Exercise Your Brain to Make it Stronger
Babies drink milk. They love the stuff. Babies love milk like adults love a cheeseburger. We’re talking a juicy double on a toasted bun with twin slabs of golden American goodness oozing down the sides. If offered a bite of a cheeseburger, even a truly great cheeseburger, an infant wouldn’t know what to do with it. If that baby could talk, it would almost certainly respond to the offer in the vein of George McFly when addressing his beloved greasy spoon barkeep: “Lou, give me a milk. <dramatic pause> Chocolate.”
All nonsense aside, not long after its undignified jolt into this radiant and noisy world, that baby is going to need something considerably more substantial than milk if it is to grow to drive cars and balance checkbooks and masterfully grill other-worldly beef craft.
Hebrews 5:13-14 says it this way: Anyone who lives on milk, being still an infant, is not acquainted with the teaching about righteousness. But solid food is for the mature, who by constant use have trained themselves to distinguish good from evil.
What it’s saying is that there will come a day where every munchkin will need to hit their own yellow brick road, and that with growing up will come the responsibility to learn and use each newfound tool to progress ever-closer to the Emerald City.
After weening, that little bundle of smells will survive almost exclusively on solid food-referring now to the human munchkin, not the munchkin munchkin. It is true that there are some humans who will still choose to drink milk into adulthood, usually having forlorn the milk of their mother in favor of that of a cud-chewing, meadow-wandering bovine, but given this fact’s corrosiveness to the analogy at hand, it will be ignored accordingly.
Knowledge and Wisdom
The figurative solid food in this lovingly crafted wordscape is knowledge and wisdom. What’s the difference? I’m glad you asked; knowledge is knowing that there are more fake flamingos on this planet than there are real ones or that Scotland’s national animal is a unicorn. Wisdom is knowing the difference between religion and relationship or knowing not to let schooling get in the way of a good education. Of course, wisdom is knowing that one ought never to look straight up at a bird.
An Idiot’s Guide to Being a Fool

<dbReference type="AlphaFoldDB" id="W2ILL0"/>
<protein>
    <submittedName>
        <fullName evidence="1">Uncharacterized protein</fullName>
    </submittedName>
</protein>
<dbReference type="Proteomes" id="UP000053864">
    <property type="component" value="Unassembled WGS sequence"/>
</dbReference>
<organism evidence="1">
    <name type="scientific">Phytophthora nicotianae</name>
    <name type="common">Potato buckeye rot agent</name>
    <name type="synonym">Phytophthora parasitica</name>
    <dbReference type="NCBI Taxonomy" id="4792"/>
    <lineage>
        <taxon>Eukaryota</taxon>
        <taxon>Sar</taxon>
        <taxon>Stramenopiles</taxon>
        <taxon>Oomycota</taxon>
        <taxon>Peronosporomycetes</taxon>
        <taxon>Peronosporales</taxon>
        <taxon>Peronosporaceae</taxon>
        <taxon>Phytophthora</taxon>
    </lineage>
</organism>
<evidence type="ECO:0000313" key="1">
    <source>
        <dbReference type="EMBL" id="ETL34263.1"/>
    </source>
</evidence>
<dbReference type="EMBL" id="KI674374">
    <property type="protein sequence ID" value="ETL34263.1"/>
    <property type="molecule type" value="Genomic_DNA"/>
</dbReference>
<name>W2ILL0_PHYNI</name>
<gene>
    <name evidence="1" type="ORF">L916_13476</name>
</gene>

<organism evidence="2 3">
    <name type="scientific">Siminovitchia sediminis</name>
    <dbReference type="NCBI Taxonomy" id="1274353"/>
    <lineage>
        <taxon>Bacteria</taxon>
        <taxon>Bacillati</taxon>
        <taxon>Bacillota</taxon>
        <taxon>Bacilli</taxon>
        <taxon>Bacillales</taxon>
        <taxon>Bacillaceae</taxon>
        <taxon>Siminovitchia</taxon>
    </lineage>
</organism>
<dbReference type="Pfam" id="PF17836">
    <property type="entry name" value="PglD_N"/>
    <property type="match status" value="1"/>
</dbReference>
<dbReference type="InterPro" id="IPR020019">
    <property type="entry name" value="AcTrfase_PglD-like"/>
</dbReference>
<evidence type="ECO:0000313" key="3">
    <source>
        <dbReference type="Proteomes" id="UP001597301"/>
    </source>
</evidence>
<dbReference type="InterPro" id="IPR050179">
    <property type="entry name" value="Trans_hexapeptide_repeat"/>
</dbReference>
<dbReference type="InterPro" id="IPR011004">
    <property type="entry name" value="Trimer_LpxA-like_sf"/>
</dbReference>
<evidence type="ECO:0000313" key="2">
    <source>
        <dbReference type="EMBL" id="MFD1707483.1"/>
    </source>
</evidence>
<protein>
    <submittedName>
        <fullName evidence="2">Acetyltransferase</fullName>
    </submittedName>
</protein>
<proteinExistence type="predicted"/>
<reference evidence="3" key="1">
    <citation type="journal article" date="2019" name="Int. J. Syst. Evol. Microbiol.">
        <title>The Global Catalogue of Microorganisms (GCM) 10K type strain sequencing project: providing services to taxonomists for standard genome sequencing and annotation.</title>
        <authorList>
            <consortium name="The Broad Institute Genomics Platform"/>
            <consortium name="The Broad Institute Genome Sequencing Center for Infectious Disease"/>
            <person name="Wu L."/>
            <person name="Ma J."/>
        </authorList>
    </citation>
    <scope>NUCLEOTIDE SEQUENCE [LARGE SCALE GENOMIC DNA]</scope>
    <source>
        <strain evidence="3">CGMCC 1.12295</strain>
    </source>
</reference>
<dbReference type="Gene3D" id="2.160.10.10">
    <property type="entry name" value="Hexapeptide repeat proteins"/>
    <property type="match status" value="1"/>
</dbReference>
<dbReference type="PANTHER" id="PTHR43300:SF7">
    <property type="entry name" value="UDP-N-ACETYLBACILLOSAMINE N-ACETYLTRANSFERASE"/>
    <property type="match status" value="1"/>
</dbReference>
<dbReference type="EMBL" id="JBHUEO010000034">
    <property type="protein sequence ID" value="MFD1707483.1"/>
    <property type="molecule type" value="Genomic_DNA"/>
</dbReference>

The book of Proverbs paints a vivid picture of the fool as one who hates knowledge (Proverbs 1:22), and it also compares wisdom, insight, and understanding to the likes of silver and hidden treasure (Proverbs 2:2-3).
This means that every person that doesn’t want Mr. T’s pity should be in constant pursuit of worthwhile learning as though it were a big, steaming pile of Facebook likes and retweets. We should pursue wisdom like it’s post-season sportsball or a cell signal in a backwoods horror flick. Our desire for learning should be as as strong as a Wookie’s desire to win at Dejarik; you’ve got to be prepared to tear some arms out of sockets to get it.
I read quite a lot and have a list of favorite books as long as your arm; I don’t say this to brag, I say it to attest that learning new things is the single easiest, cheapest, fastest way to improve a life..and to brag. You can’t expect a quality output if you don’t find some quality input. I consider any day that I don’t learn something new a wasted day, and I’m happy to say that, while I’ve wasted time here and there, I haven’t wasted a day in years.
“Daily sharpening the saw” is habit #7 of Stephen Covey’s “7 Habits of Highly Effective People,” a book I would strongly recommend to anyone with aspirations beyond the life of a Kardashian. The name of the seventh habit comes from the idea of frustrating and sweating over a blunt saw blade, when just taking a little time to sharpen in the saw would bring that metaphorical tree down smoother, faster, and easier.